“Over a thousand patients and nothing ties them together?”

“Except not a one has anything unusual.”

They crashed through a door labeled Pathogenesis.

Thanks for inviting me to the interview. Hope your readers enjoy SCOURGE!

– Charley

AuThursday -Barbara Monajem

TROTS BM Banner2OLYMPUS DIGITAL CAMERATell us a little about yourself and your background?

I’ve been making up stories ever since I could read and write. The first story I remember writing was in third grade about apple tree gnomes. Unfortunately, I have lost that story!

How do you make time to write?

Luckily, I can write anywhere, anytime, but since I have a job during the week, I get most of my writing done on weekends, or on vacation while my husband does the driving!

What genre are your books?

Most of them are Regency romance, but I also have some vampire mystery/romances out there, and I just finished writing a Regency mystery. Some of my romances have magic in them. They’re a lot of fun to write.

What draws you to this genre?

I love reading both mystery and historical romance, so I naturally tend to write a blend of the two.

What are your current projects?

I’m working on a Regency romance where the heroine is a French refugee and a smuggler. She’s VERY feisty and fun to write. I’m also writing a Regency with magic, in which the heroine can see the fairies, and therefore people think she is crazy. The hero is half-fairy and super sexy and exciting. Lastly, I’m polishing my Regency mystery about a wealthy lady who has to confront all her class prejudices while solving a mystery that centers around herself. The hero of that story is a clever, intriguing Scot.

Are you an Introvert or Extrovert?  How does this affect your work?

Introvert all the way. It means I’m pretty terrible at being sociable. I love hearing from my fans, but I dread meeting them and having to make small talk!!

What is your writing Kryptonite?

Um…well, so far I haven’t found it. Yikes, is that something more to worry about?

What advice do you have for aspiring writers?

Persevere. Get critiques, enter contests, learn to rewrite and revise, believe in yourself. And again, persevere.

Where can readers find you on the World Wide Web?

http://www.facebook.com/barbara.monajem

http://twitter.com/BarbaraMonajem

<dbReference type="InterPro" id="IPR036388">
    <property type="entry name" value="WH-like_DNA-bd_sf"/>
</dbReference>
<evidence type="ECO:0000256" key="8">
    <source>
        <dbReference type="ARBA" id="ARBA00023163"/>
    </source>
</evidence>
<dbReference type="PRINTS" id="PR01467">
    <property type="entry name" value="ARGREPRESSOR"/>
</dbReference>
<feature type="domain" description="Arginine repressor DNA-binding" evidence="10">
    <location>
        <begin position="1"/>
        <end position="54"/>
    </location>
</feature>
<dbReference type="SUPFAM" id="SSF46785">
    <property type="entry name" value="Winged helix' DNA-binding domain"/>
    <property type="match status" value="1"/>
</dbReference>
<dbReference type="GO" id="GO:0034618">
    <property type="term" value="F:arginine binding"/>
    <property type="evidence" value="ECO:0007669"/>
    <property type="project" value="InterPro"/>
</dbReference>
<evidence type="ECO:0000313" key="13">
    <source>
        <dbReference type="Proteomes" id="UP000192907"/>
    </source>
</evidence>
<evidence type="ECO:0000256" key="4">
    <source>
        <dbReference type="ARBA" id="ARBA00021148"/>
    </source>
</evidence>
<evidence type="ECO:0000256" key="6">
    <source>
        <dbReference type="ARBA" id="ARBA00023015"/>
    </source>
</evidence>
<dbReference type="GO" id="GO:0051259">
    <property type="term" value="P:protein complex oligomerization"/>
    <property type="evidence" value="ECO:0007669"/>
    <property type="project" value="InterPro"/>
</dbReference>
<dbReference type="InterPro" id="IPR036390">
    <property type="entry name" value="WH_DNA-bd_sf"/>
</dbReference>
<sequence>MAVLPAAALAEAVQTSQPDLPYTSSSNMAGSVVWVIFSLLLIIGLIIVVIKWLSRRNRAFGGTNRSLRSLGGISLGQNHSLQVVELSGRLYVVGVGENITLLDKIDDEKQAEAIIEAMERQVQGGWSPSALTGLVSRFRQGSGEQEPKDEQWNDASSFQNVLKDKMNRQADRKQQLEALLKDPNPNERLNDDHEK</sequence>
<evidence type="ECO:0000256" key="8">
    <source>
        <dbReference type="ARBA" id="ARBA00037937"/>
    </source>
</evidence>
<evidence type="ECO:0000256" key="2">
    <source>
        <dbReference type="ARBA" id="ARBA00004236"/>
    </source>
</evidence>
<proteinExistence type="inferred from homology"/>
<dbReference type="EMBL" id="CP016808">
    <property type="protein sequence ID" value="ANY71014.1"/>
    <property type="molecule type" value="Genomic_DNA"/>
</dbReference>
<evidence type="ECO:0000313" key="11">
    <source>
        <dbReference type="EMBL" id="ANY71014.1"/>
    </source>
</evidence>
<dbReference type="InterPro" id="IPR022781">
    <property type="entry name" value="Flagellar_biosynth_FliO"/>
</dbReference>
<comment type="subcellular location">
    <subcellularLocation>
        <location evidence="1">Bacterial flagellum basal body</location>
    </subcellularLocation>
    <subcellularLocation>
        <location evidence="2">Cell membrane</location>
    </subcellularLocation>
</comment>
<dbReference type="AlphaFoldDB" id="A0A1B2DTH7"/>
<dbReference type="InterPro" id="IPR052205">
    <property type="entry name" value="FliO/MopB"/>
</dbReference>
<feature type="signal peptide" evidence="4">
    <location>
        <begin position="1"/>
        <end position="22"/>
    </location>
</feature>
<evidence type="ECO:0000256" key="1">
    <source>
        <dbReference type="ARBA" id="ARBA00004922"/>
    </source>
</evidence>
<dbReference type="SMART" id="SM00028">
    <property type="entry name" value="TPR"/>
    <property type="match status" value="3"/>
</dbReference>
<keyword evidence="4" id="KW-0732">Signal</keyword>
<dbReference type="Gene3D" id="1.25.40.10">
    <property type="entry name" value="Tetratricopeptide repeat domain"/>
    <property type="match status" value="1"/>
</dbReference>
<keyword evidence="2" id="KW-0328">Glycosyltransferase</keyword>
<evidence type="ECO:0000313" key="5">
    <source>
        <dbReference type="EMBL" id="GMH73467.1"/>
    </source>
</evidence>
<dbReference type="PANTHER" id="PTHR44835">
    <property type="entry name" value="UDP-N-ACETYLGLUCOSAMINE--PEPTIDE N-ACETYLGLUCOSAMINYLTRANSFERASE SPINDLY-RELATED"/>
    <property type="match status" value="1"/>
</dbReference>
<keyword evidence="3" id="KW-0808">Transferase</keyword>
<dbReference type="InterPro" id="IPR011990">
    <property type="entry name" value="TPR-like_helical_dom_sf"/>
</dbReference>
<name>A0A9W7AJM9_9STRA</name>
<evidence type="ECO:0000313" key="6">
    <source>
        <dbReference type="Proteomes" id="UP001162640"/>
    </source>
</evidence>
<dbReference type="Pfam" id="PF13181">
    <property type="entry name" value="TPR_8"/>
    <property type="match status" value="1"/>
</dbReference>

http://www.goodreads.com/author/show/3270624.Barbara_Monajem

http://www.BarbaraMonajem.com

TROTS Teaser 4.3Do you have a sexy excerpt you’d like to share with us?

Hmm. Not really, because the heroine and heroine don’t get together until pretty late in the book. But here’s a teaser.

redemtionoftheshrew480Years earlier, Gloriana tried to seduce Philippe by coming to him naked in the moonlight, but he spurned her and left. Now they can hardly tolerate each other…but the attraction still lingers.

Gloriana gaped at Philippe, and their eyes met. It was dim in that tavern, but not dim enough. The awareness in his eyes sent a bolt of desire through her, top to toe.

“I do covet you, but I am an honorable man,” Philippe said. “I shall not act upon my desires, however, tempted I may be—or have been in the past.”

She surged up, gripping the tankard. “There’s nothing honorable about being a coward.”

His eyes flashed, but he slouched at ease in his chair. “Shall I call you a few choice names, too?”

She flung the tankard at him. Ale dripped down his waistcoat. He rose slowly to his feet. A babble of crude commentary broke out. Hands shaking, she dug in her reticule, dropped a shilling on the table, and stalked out into the night.

To the sound of laughter and jests, Philippe’s among them.

TROTS Teaser 2.2Reviews by Crystal button (1)

AuThursday – Brandy Woods Snow

DSC_0096Tell us a little about yourself and your background?

I have a BA in English/Writing from Clemson University. While creative writing has
always been my first love, the media has been my home for more than 17 years, during
which time I’ve built a strong platform that includes articles in Delta Sky magazine,
Greenville Business Magazine, Columbia Business Monthly, and Home Design & Décor magazine (Charlotte, Triangle). I have also worked in corporate communications,
marketing, public relations and business development for several regional and
international companies. At age 35, I finally embraced my true calling as a novelist and
began writing the first draft of what is now my debut release MEANT TO BE BROKEN.
I am a member of RWA and YARWA as well as a number of online romance-inspired
writing communities.

When I’m not writing, reading, or spending time with my husband and three kids, I also
enjoy kayaking, family hikes, yelling “Go Tigers!” as loud as I can during football
season, playing the piano and taking “naked” Jeep Wrangler cruises on twisty, country
roads.

How do you make time to write?

I didn’t for the longest time, which is why it took me 10 years to write my first book after
the inspiration struck. I don’t make that mistake anymore. Life gets busy with the kids, a
husband that’s often away from home, and two businesses under my belt, but I’ve learned to take time where I can get it. My favorite place to write (and where I wrote most of MEANT TO BE BROKEN) is the school car line. I go early, park out front and have an hour or two for focused writing time. In the car line, there’s no laundry or dishes or
countless other chores calling my name. It’s just me and my notebook.